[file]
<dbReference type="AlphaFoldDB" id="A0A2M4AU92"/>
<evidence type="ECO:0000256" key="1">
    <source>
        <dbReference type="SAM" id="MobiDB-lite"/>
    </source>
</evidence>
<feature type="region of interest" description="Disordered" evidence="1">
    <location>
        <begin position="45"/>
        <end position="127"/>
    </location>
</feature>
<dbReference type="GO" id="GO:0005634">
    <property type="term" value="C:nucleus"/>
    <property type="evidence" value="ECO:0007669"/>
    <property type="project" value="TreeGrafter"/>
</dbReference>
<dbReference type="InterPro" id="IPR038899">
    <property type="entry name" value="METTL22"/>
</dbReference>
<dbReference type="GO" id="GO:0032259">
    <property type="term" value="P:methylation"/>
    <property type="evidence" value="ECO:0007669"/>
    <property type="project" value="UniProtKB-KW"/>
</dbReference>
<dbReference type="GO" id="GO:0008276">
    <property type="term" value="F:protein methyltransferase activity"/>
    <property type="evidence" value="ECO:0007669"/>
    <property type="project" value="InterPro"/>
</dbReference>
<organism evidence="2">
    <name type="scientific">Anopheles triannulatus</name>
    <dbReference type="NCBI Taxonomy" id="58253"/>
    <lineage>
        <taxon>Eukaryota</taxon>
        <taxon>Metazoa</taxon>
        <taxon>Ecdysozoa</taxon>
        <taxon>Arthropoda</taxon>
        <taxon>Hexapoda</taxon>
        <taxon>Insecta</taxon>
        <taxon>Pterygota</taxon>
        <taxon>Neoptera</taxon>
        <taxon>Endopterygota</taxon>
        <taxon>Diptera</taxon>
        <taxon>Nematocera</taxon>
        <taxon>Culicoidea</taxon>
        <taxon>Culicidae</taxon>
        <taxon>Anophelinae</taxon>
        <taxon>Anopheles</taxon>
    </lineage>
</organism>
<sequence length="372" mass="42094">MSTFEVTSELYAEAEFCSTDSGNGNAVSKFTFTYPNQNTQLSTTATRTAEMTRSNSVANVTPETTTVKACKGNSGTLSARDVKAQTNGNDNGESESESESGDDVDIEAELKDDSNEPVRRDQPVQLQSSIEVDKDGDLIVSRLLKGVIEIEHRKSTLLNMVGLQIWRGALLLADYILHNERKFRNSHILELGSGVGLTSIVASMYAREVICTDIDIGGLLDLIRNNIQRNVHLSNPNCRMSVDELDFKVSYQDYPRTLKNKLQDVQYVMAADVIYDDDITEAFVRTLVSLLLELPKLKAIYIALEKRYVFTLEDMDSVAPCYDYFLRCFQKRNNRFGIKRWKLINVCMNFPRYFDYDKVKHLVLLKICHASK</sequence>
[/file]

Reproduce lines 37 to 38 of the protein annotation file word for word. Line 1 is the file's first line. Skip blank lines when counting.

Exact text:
        <taxon>Ecdysozoa</taxon>
        <taxon>Arthropoda</taxon>